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Monitoring Requirements and Selection of Employees - doe-std-1128-98_ch10122
DOE Standard Guide of Good Practices for Occupational Radiological Protection In Plutonium Facilities
In Vitro Analysis - doe-std-1128-98_ch10124

DOE-STD-1128-98 In Vivo Counting
Direct bioassay (in vivo counting) is the measurement of radiations emitted from
radioactive material taken into and deposited in the body. Direct bioassay is
appropriate for detection and measurement of photons emitted by plutonium and its
decay products. Lung, wound, liver, and skeleton counting are examples of in vivo
monitoring most commonly used for plutonium and its progeny. Whole body
counting, commonly used for monitoring high-energy fission and activation products
in the body, is ineffective for direct measurement of plutonium due to the very low
energy of photons emitted from plutonium and its decay products unless the
plutonium is intimately mixed in a high-energy photon-emitting matrix, such as spent
Some low-energy x-rays emitted by plutonium decay products are energetic enough
to escape the body. When direct bioassay is used, the detection system should be
calibrated for the radionuclides to be measured in the appropriate organs. All
calibration procedures, calibration records, and quality control data should be
maintained. Energies most commonly used for plutonium monitoring are the 17-keV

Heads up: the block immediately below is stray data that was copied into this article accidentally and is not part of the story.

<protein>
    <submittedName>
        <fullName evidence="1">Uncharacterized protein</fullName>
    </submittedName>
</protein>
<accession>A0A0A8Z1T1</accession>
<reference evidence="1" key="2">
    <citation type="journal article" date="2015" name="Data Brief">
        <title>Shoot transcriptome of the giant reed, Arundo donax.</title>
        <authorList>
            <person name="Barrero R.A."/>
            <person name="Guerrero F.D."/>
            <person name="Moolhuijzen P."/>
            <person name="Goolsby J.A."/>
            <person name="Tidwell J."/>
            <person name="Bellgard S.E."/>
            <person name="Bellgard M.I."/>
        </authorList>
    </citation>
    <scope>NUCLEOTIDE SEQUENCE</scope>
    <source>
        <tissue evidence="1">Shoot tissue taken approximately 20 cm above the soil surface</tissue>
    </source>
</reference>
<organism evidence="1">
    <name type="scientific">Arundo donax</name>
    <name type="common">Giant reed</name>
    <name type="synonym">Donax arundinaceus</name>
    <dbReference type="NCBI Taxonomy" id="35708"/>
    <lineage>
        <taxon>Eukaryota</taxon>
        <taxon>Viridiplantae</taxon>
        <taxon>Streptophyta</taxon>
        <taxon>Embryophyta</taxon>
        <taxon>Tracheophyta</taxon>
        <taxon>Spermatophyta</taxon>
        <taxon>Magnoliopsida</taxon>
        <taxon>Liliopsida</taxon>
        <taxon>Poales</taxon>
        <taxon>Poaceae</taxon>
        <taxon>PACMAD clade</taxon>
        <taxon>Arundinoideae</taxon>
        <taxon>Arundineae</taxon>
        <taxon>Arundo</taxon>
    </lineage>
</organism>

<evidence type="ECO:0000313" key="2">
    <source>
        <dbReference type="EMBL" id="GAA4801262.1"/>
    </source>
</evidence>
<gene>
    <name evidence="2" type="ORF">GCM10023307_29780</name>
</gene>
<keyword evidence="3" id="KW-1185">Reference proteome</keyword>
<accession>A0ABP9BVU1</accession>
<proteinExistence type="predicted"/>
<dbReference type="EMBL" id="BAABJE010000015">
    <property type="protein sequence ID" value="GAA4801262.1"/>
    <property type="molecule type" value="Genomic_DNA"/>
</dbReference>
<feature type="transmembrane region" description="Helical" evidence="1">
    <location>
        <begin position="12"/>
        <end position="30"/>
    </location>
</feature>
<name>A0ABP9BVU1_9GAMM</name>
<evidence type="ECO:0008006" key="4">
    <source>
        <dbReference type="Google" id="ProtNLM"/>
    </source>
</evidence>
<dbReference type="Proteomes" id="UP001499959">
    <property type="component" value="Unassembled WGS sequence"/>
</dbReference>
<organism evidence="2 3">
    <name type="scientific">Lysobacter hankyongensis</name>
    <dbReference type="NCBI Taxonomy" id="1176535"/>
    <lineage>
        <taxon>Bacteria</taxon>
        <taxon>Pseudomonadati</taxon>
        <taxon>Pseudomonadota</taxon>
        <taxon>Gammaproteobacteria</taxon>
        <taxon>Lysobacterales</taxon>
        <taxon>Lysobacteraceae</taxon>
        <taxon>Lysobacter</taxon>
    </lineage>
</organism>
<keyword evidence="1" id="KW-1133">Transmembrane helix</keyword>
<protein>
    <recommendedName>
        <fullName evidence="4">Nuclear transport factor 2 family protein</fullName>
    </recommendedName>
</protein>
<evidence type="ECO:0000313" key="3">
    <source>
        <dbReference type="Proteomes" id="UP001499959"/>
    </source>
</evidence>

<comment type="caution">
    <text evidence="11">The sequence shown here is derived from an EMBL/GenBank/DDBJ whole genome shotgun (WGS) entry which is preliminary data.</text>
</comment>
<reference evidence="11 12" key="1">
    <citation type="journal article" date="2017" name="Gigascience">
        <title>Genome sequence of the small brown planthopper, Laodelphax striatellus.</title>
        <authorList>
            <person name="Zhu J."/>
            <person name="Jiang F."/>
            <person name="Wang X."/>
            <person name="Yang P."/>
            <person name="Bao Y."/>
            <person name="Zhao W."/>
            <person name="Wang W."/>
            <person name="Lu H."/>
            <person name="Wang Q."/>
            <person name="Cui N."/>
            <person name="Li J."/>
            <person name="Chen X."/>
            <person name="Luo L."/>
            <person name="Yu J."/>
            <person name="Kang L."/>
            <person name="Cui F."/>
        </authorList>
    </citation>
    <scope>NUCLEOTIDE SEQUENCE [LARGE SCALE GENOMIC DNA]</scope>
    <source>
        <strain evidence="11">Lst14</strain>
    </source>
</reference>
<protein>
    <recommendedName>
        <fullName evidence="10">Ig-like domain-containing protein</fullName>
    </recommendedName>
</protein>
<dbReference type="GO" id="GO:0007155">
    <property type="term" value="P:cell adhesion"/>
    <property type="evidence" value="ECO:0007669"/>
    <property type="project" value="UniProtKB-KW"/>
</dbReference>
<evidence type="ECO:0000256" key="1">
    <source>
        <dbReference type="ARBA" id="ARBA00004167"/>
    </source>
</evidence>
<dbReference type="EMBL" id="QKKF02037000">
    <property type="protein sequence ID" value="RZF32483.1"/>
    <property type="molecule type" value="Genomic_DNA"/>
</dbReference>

L X-rays and the 60-keV gamma of 241Am. Mixtures of spent fuel material can lend
themselves to whole body counting if the ratio of a readily detectable high-energy
gamma-emitter (i.e., 137Cs) to plutonium is known.
A plutonium facility should have the capability to detect and assess depositions of
plutonium in the lungs of radiation workers. The major objective of lung counting is
to provide measurements of suspected intakes triggered by workplace monitoring
results. Lung measurements should be made to provide an early estimate of the
magnitude of the intake and resulting lung deposition.
Two methods have been used to detect plutonium in the lung: the L x-ray method and
the americium-tracer method. The L x-ray method is based on the measurement of L
X-rays following the decay of plutonium. This method provides a direct
measurement of plutonium. The detection capability of the method may be on the
order of tens of nanocuries for plutonium and requires an accurate measurement of
the chest wall thickness (because of the large attenuation of the low-energy X-rays by
the rib cage and overlying tissues). Other problems that complicate the measurement
of L X-rays are (1) the difference in attenuation in muscle and fat, (2) the possibility
of nonuniform distribution of the plutonium in the lung, and (3) interferences from
radionuclides in other organs or from other radionuclides in the lung.

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